Numerous resources are available to help you select books, including:
- Newsletters you can sign up for
- Sites such as Goodreads.com
- Your local librarian
- Book reviews in magazines and newspapers
- Personal recommendations from friends, family and book group members
According to BookBrowse, about 80% of groups read local authors at least occasionally and invite them to join their book group in person or via Skype. Many authors — especially local ones — enjoy the opportunity to talk about their work, so they will typically make arrangements to participate if asked. Authors tend to have pages on Amazon or their own websites that will provide their contact information or that of their publishers.
More resources for book selections include:
- Bookmarks Magazine
- New York Review Books’ Book Club Guides
- Goodreads’ Best for Book Clubs
Tips for a Good Book Discussion
Some book groups last for decades and the enthusiasm among members never wanes, while others flounder without a good structure for the meetings. It’s easy, particularly if your book group includes your friends, to become a social group that rarely talks about a book. That’s fine if that’s what everyone wants, but it can be frustrating to those who joined the group for in-depth literary discussions.
One way to avoid misunderstandings is to establish a structure in the beginning and a few rules. Discuss how often people can miss meetings, expectations for reading the book before gatherings and even a timeline for the meetings. Some groups like to build in 30 minutes of social time while everyone gathers and then set aside one hour or more to focus on the book. Others like to start the meeting with the book discussion and allow for socializing afterwards.
Making the Meeting Fun
If your discussions are stale or you are preparing to start your book club, try these ideas from LitLovers submitted to ILoveLibraries.org:
- Try a literary game as an icebreaker, particularly if your members don’t know each other well. For example, have everyone name as many authors as they can whose last names or book titles begin with a certain letter. Or try warming up with charades based on favorite literary characters.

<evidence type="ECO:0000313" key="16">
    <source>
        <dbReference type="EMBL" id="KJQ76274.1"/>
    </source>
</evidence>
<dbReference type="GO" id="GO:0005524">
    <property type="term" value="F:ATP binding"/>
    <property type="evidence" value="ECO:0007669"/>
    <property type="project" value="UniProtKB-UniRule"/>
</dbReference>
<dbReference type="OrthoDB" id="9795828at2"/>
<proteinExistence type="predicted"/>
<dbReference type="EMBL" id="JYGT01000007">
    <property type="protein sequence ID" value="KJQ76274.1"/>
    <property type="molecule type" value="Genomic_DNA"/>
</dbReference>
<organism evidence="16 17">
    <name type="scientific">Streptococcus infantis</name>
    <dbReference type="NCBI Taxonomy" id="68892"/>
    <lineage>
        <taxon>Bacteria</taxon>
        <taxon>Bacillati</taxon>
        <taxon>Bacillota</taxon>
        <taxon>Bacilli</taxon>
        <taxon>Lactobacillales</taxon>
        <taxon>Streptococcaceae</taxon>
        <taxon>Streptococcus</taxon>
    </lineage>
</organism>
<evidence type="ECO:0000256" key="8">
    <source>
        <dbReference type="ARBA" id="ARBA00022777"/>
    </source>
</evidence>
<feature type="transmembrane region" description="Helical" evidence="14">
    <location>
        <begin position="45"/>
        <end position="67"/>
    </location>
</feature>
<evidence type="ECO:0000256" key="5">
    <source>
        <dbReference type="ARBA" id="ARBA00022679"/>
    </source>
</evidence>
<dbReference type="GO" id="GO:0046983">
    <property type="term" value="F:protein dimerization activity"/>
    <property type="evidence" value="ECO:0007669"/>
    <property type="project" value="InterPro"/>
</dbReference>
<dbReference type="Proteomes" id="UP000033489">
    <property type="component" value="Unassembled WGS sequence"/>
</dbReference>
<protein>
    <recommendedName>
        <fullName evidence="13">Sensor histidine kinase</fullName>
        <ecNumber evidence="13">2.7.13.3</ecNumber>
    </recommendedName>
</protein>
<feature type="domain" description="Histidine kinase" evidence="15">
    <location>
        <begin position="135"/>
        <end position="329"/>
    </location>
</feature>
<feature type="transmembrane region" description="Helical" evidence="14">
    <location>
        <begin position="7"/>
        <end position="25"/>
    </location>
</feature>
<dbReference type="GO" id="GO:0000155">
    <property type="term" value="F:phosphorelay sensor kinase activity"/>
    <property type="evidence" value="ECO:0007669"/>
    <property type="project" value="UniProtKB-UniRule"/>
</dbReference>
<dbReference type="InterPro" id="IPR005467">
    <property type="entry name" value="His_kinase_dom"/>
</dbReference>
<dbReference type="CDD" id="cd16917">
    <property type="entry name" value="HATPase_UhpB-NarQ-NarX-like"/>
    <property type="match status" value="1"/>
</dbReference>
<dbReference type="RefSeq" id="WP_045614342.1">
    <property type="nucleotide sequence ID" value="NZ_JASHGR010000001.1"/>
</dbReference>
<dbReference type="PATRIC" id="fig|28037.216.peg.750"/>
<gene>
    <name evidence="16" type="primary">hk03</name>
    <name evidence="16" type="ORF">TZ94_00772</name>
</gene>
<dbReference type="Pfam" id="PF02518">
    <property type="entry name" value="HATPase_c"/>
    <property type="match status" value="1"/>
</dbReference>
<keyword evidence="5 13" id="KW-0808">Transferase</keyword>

- Start with a general question and ask anyone in the group to comment. Ask about their overall reaction to the book or to name a favorite character or scene.
- Bring in some type of visual or audio item related to the book. You could use a map, photos or music, to start the conversation or offer inspiration.
- Have a quote or an idea from the book ready and ask members to comment on it.
- Choose a character and ask for comments on the character’s motivations or actions.
- Consider providing or emailing handouts with character names or a plot summary. This is particularly useful if you’re discussing a long, complex book with numerous characters.
- You may also want to suggest that your book club members take some notes as they read. They can flag passages they find interesting or want to discuss.
A little preparation can go a long way to make your book club even more valuable and enjoyable.
Whether you already love to read and want to broaden your choice of books, you’re looking for a new way to build relationships with your friends and neighbors, or you want to meet new people, a book club can stimulate your mind while you have fun.
Let’s spark some ideas for book lovers. Comment below to let us know your favorite book.